Skip to main content


Carl Trueman at 9Marks on Preaching Parables to Postmodernism
The treatment of postmoderns has a second-hand flavor. There is nothing wrong with that in itself; the problem is that Stiller repeats some typical shibboleths about postmoderns which need to be challenged. Thus he premises his discussion on seven characteristics of the postmodern era, all of which are highly questionable:

1. Postmoderns reject reason as the only avenue to truth. Well, yes, but has anyone ever really argued that reason is the only avenue to truth. Poetry, for example, is not the preserve of postmoderns, nor was it rejected by the Enlightenment (Goethe being a great example).

2. Postmoderns reject truth as objective. Agreed, but there is a distinction between "objective" and "neutral" which needs to be made. A Christian can—indeed, must—concede we're not neutral toward the truth—we can only speak from our perspective—but an objective truth exists nonetheless. Stiller's argument at this point would have been more cogent had he at least acknowledged this distinction and, with it, the fact that many moderns knew their knowledge was not "neutral" (cf. Kant, Marx, Freud, to name but three). One can reject the postmodern attack on objective knowledge without being required to subscribe to a naive belief in the neutrality of knowledge.

3. Rejecting authority as "will to power" leads to seeing history as a distortion, written by those who wield power. This may sound facetious, but having worked as a professional historian for some fifteen years, I cannot begin to describe how marginal history is to the real centers of power!

4. Postmoderns reject the notion of metanarrative. But here’s the rub: Christianity is metanarrative. To fail to set the parables within the metanarrative of the Christian story may be the reader’s choice, as Stiller says; but, if Christianity has any transcendent validity, one cannot avoid the conclusion that this is a wrong choice.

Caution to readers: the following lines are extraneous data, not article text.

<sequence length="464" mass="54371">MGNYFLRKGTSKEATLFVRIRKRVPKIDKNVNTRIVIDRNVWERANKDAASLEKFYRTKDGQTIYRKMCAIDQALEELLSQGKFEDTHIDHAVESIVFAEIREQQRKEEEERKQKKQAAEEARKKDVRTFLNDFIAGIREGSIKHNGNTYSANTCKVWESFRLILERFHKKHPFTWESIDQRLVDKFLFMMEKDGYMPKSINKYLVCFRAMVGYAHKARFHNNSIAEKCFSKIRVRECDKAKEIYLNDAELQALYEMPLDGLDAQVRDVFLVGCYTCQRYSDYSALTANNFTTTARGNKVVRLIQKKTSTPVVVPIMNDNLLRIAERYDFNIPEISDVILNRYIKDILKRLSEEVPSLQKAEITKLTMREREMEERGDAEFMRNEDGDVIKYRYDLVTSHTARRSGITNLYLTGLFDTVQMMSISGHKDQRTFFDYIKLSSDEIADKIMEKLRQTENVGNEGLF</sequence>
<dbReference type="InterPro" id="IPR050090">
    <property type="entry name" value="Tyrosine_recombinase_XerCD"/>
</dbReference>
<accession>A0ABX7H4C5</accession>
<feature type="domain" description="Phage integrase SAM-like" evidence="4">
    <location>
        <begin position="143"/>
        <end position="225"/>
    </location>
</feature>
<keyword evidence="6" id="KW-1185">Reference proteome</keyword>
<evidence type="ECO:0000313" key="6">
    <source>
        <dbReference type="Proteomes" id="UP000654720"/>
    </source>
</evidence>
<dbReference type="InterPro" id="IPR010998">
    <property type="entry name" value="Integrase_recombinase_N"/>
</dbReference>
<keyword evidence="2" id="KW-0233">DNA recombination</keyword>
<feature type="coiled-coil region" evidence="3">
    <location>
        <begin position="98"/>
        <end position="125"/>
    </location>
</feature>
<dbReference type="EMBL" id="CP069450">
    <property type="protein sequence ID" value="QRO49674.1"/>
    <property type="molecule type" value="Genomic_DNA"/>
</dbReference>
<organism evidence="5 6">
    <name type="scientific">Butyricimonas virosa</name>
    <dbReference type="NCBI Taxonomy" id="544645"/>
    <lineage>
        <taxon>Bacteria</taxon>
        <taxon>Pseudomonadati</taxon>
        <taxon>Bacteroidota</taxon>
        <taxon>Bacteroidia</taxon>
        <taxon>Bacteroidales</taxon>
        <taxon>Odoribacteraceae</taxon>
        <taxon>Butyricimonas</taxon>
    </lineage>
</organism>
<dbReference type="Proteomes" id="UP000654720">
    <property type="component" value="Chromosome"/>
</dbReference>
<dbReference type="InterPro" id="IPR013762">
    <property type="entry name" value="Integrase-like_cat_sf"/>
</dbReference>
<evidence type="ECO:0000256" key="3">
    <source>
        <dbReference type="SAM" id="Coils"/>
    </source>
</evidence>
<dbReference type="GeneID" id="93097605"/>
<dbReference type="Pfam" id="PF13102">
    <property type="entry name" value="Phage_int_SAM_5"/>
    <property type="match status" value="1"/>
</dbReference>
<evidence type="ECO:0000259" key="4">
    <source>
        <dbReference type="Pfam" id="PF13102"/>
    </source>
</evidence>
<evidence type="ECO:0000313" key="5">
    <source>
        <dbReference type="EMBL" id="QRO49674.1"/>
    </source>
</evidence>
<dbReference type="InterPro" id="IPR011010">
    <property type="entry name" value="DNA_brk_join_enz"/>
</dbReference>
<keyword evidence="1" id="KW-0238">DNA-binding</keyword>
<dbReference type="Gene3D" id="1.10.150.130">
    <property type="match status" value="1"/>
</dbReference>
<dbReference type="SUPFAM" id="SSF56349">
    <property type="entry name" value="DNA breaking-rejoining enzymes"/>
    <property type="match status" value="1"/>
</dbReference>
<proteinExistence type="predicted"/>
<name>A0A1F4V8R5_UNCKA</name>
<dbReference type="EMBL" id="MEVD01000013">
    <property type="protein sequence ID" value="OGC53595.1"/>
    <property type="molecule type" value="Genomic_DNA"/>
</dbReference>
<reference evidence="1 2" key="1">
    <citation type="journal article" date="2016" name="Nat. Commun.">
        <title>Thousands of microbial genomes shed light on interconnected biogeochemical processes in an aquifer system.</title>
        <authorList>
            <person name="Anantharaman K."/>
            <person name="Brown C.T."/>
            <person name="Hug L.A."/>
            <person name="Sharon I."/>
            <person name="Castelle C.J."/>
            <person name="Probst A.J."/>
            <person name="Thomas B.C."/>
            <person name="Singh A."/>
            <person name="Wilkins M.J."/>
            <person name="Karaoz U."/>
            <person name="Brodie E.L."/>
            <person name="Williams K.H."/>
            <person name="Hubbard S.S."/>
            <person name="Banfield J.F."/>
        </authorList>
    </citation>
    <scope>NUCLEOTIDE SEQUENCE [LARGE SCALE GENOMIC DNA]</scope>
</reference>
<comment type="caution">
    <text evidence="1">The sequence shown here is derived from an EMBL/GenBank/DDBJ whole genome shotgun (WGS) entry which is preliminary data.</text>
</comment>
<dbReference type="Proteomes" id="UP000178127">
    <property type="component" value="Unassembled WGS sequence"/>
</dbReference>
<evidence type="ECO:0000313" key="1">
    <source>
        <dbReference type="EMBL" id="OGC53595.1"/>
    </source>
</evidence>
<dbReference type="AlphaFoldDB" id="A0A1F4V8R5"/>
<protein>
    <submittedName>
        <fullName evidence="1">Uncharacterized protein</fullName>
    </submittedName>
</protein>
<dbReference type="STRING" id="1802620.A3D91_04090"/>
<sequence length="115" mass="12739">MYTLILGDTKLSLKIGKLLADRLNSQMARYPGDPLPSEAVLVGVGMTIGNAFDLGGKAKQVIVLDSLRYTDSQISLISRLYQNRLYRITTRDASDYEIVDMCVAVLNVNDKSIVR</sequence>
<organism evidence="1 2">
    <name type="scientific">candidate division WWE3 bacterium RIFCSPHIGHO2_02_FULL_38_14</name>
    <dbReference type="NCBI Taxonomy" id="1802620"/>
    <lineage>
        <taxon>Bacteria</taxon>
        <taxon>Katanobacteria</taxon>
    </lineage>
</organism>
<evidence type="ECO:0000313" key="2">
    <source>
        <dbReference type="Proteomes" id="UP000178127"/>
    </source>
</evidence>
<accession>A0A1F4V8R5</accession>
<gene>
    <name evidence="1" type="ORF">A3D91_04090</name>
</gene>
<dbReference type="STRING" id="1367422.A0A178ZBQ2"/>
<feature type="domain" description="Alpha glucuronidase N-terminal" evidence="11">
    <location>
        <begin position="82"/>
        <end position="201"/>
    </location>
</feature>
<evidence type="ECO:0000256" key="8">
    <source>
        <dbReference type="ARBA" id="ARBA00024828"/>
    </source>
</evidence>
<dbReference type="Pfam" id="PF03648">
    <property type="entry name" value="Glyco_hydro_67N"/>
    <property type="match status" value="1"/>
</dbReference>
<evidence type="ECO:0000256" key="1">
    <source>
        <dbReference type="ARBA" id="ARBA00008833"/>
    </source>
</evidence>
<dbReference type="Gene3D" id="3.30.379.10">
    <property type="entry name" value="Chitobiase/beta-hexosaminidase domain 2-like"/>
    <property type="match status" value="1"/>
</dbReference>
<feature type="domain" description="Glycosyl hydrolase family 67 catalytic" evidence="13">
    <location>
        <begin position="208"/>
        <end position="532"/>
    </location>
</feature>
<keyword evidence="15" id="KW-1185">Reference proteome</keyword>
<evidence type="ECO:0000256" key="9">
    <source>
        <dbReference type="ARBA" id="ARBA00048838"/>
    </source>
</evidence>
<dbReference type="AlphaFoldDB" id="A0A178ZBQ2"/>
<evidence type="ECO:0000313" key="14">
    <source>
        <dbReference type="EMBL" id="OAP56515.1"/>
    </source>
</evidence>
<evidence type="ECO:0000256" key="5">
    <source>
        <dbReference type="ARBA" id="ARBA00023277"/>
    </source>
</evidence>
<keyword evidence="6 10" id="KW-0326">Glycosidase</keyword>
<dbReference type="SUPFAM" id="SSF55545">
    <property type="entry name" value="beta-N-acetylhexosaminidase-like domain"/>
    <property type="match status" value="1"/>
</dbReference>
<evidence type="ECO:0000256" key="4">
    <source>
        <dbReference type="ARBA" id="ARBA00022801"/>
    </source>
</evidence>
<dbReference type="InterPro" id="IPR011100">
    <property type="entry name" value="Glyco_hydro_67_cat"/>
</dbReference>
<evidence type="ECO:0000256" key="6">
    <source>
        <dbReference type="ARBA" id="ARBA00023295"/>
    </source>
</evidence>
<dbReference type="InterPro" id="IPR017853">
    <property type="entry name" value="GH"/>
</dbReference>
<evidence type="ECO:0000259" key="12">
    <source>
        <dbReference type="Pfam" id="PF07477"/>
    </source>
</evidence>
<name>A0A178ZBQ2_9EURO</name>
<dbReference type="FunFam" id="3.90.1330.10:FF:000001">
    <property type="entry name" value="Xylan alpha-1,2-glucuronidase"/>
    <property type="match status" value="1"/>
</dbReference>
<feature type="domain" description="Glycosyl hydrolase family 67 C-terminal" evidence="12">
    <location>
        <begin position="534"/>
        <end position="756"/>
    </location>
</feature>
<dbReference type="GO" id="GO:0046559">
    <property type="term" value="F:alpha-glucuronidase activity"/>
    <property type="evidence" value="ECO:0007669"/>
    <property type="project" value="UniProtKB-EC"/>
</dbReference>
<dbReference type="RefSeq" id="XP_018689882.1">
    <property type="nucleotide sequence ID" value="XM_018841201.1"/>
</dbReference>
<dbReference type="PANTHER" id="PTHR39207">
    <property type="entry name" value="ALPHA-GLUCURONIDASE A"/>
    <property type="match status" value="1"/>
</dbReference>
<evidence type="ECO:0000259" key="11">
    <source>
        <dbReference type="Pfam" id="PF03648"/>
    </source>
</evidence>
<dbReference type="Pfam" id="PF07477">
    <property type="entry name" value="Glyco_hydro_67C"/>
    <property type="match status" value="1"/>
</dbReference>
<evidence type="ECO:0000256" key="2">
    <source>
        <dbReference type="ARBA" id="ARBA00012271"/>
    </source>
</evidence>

5. Postmodernism rejects the Enlightenment’s view of the autonomy of the individual for more communitarian approaches. Again, a valid point as far as it goes, but the Enlightenment developed numerous concepts that were key to much of its philosophical content, that were far from individualistic in nature, and which clearly stand in continuity with this allegedly more recent communitarianism—for example, the concepts (and language) of race, class, and nationality. This basic point must surely qualify dramatically any simple generalizations about Enlightenment individualism.

6. Postmodernity emphasizes the culturally conditioned nature of the world and views language as a prison. Stiller never makes it clear how this "linguistic prison" view really connects to what he is trying to do with the parables.

7. Postmodernity rejects the optimism of the modern era. Highly questionable. Many of the great modernists (Conrad, Eliot, Huxley) were profoundly pessimistic. Modernism’s optimism (and that generally a middle class phenomenon; not too many child laborers or chimney sweeps in the Industrial Revolution, I suspect, were very optimistic) is too often overplayed as a means of making the contemporary era seem exceptional and discontinuous with the immediate past.